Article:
virgin mothers and barren women

So some of us have navigated Mother's Day again this year. again, a bit like Remembrance Sunday, this is one of those services that feels a bit tricky, to say the least.

often we talk about how those women who have experienced infertility might feel, those who have wanted to be mothers, but are not, but I think that the difficulty goes a bit deeper than that.

The Biblical images that are being invoked are the 'thesis and antithesis' of womanhood - the virgin mother or the barren woman. These images have followed us through history and are embedded in our culture in a way that is quite oppressive. Firstly, women are expected to want children, and if they don't then they are somehow 'odd' or 'unwomanly'. In our culture a woman without a child is as incomplete as a woman without a husband (note the first questions people wish to ask you: are you married? do you have children? I recently experienced the almost physical pain of someone who was desparate to ask this question, but knew that it was inappropriate - and I refused to help them out by offering them the information.... at first before I felt sorry for them....).

For those of us who do want children, some of us will experience infertility and heaped on top of the pain of not having a child, is the shame aspect of not being able to have a child, when our culture tells us that, as a woman, that is really what you are *for*.

But what about those of us who are mothers? Surely Mother's Day is for us, and that is okay - to celebrate those who care for and nourish us? Yes, we should be sensitive to these issues, but surely it's okay to thank those who have been our mothers? Well the answer to this is 'yes, but....'

Enter, the Virgin Mother.

By all means, be grateful for your mother - and lest you think I have mother issues, I sent my own lovely things to thank her for her mothering - but I think that too often at this time of year, we enter a state of ideals. Firstly, the ideal is that women have children, secondly, that if they have children, they at least do them courtesy of being a Perfect Mother:

- Be a mother firstly and foremost
- Do not let us think about you having had to have sex to procreate
- Diminish your own needs to the point of having none
- As this book says, Perfect Mothers, become Invisible Women

Mother's Day presents women with hobson's choice, a choice in which wherever we turn, our definition is dependent on our relationship to our children, whether they are actual or absent. Often it has a very human focus, our understanding of Motherhood coming from what we have been able to generate ourselves as human community, often built up in a very male dominated environment, where women are the answer to the needs of husbands and sons.

But there is a different way of looking at Mother's Day, or Mothering Sunday. And that is to look to God for our image of Mother. I wrote about this before but I think that it needs saying again. There are many images of God as Mother in Scripture. For us to entirely focus our celebration of motherhood on the human aspect is to miss the point of Christian discipleship. In church, of all places, we should be looking to God for our understanding of humanity and human role. To look to God, instead of at each other, or our own needs, for our image of Mother releases us in all manner of ways.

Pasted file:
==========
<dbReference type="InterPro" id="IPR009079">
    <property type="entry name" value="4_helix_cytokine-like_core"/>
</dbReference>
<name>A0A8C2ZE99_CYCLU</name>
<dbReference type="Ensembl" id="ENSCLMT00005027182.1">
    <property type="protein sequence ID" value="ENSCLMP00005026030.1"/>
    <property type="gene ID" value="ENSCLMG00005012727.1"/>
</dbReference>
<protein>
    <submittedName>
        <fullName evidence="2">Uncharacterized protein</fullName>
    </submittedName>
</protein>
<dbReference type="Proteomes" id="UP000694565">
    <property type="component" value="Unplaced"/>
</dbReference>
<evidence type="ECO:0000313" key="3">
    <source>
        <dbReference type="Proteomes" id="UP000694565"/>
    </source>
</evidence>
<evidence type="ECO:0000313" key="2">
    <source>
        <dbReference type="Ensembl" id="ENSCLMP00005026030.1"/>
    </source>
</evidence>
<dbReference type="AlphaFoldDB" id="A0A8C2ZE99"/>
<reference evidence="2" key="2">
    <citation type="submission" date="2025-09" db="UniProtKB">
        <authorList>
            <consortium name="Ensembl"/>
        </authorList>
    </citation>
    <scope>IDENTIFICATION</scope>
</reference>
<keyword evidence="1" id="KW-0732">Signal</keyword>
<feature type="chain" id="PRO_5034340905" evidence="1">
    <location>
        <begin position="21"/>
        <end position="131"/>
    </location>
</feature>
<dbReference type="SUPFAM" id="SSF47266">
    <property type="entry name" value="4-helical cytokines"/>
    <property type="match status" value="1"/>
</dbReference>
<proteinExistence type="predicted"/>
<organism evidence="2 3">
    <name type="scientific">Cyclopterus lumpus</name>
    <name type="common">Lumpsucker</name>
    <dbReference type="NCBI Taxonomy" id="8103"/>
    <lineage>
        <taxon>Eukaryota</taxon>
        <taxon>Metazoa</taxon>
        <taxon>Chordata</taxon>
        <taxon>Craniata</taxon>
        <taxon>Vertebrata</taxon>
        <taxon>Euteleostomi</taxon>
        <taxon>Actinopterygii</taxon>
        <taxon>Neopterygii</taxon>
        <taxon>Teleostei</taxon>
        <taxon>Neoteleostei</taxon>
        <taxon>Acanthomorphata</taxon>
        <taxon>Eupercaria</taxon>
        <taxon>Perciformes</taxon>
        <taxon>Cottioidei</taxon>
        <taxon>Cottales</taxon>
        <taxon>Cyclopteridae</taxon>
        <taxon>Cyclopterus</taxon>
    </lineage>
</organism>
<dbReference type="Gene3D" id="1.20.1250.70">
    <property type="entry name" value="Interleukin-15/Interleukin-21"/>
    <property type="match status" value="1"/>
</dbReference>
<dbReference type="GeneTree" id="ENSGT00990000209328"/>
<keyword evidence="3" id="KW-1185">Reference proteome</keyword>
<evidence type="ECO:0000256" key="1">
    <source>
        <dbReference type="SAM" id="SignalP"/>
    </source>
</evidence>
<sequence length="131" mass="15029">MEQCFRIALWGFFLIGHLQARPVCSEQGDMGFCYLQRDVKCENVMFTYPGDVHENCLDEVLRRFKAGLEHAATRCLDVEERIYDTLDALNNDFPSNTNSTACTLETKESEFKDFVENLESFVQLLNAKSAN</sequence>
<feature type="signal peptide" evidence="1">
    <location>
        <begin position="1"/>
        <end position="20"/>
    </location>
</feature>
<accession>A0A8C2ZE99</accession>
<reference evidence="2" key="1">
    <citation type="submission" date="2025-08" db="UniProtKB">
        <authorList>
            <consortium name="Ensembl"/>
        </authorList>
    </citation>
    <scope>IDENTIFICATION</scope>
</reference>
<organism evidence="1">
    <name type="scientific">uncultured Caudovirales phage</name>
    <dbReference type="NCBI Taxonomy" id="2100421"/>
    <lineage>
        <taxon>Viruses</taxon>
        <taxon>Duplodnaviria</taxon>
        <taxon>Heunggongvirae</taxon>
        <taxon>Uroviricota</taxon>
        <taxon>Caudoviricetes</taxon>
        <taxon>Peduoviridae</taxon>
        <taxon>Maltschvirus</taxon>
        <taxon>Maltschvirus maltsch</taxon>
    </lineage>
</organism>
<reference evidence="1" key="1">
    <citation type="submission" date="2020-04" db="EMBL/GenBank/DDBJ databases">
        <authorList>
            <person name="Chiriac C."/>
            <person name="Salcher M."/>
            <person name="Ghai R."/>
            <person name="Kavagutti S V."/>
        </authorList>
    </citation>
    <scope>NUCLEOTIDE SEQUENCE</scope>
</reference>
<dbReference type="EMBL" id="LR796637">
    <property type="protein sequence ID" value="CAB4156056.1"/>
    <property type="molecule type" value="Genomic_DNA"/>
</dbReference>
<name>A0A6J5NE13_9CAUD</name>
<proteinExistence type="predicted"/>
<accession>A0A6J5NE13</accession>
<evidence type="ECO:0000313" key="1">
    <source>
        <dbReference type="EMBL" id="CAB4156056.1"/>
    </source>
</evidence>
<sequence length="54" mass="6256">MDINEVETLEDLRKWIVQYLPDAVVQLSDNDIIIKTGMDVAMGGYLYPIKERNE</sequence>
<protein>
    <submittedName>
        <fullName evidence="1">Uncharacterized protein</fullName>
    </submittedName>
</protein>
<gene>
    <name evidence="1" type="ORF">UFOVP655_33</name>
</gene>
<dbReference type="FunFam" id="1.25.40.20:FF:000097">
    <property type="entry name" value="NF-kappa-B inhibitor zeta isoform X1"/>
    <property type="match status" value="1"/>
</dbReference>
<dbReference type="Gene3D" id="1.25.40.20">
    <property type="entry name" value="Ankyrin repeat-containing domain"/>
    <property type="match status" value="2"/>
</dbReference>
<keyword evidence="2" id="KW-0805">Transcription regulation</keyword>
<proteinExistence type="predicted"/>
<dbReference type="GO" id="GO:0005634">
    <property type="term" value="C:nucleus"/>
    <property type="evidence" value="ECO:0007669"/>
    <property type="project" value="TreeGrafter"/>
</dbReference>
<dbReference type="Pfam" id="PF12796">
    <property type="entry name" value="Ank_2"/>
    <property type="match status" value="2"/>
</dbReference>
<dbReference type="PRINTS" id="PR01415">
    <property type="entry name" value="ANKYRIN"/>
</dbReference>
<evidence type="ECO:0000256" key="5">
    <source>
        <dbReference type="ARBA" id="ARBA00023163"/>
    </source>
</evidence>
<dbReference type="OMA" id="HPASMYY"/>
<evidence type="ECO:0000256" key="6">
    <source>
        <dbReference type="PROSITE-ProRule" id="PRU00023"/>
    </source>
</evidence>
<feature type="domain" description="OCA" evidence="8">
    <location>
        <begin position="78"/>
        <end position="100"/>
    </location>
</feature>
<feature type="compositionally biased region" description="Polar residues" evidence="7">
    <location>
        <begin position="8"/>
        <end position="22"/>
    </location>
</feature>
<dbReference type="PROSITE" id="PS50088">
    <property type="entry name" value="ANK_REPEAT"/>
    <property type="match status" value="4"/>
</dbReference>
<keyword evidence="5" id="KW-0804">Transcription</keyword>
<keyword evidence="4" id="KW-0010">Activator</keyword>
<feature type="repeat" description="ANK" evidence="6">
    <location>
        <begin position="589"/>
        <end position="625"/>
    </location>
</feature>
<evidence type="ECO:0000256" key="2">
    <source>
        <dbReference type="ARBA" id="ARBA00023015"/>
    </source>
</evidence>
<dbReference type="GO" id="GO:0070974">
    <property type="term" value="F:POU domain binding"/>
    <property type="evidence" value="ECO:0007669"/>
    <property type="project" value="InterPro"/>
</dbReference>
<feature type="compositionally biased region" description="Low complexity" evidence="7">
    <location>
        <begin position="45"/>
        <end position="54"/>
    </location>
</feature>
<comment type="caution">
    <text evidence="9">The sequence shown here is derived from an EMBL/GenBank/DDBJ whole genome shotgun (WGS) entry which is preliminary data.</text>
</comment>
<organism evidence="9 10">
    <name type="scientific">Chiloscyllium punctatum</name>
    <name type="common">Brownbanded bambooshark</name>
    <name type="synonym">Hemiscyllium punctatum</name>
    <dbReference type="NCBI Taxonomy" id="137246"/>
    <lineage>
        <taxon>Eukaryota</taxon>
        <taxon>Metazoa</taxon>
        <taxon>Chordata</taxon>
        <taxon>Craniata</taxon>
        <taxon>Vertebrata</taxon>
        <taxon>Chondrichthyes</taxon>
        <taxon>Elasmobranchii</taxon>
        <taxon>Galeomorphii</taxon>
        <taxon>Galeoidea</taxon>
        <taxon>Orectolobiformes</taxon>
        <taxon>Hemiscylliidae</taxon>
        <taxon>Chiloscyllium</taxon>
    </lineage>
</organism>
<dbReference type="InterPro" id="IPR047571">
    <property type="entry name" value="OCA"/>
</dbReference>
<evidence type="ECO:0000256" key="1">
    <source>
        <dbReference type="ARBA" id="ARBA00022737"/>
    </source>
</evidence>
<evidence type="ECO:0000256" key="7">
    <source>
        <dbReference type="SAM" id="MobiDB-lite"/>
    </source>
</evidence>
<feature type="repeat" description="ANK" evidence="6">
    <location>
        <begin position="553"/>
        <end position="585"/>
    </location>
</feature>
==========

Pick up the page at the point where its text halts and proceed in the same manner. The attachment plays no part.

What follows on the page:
Firstly the images of God as Mother in Scripture are not always, in fact in most cases they are not, gentle kindly images. We have, as I spoke of before, the God as Mother Bear image, ferocious and fierce, a love that you do not want to get in the way of - beware the Mother Bear robbed of her cubs (Hosea 13.8). Or we have the God as Mother Eagle, leaving her children to fend for themselves as she goes for food, teaching them to fly on their own, giving them strong wings to make their own flight through whichever storms they encounter (Deuteronomy 32.11-12). Or, more obscurely perhaps, we have God as Mother Pelican, and image that has been surrounded by the myth of the Pelican - in legend the mother pelican, seeing its young dying through lack of sustenance, will break its own breastbone and pierce its own heart, and its lifeblood will revive the young. Not surprisingly this traditional image of God as Mother is linked with the sacrifice of Christ, who saves the whole cosmos (Psalm 102.6).

In these images it is not the insipid invisibility of motherhood that we are sometimes offered, certainly there is sacrifice, but it is the sacrifice which makes us all whole. It makes us the solid people we are made to be, rather than calls us to transparent ideals which are built on dominance and oppression.

And one of the most important things about transforming Mother's Day into a gaze at God, is that it includes everyone. All people are made in God's image and are called to be like God. So if God is Mother, then we are all called to be like that. The image becomes something which is for everyone, Women, Men and Children.

We are all Mothers, because God is Mother.

1 comment:

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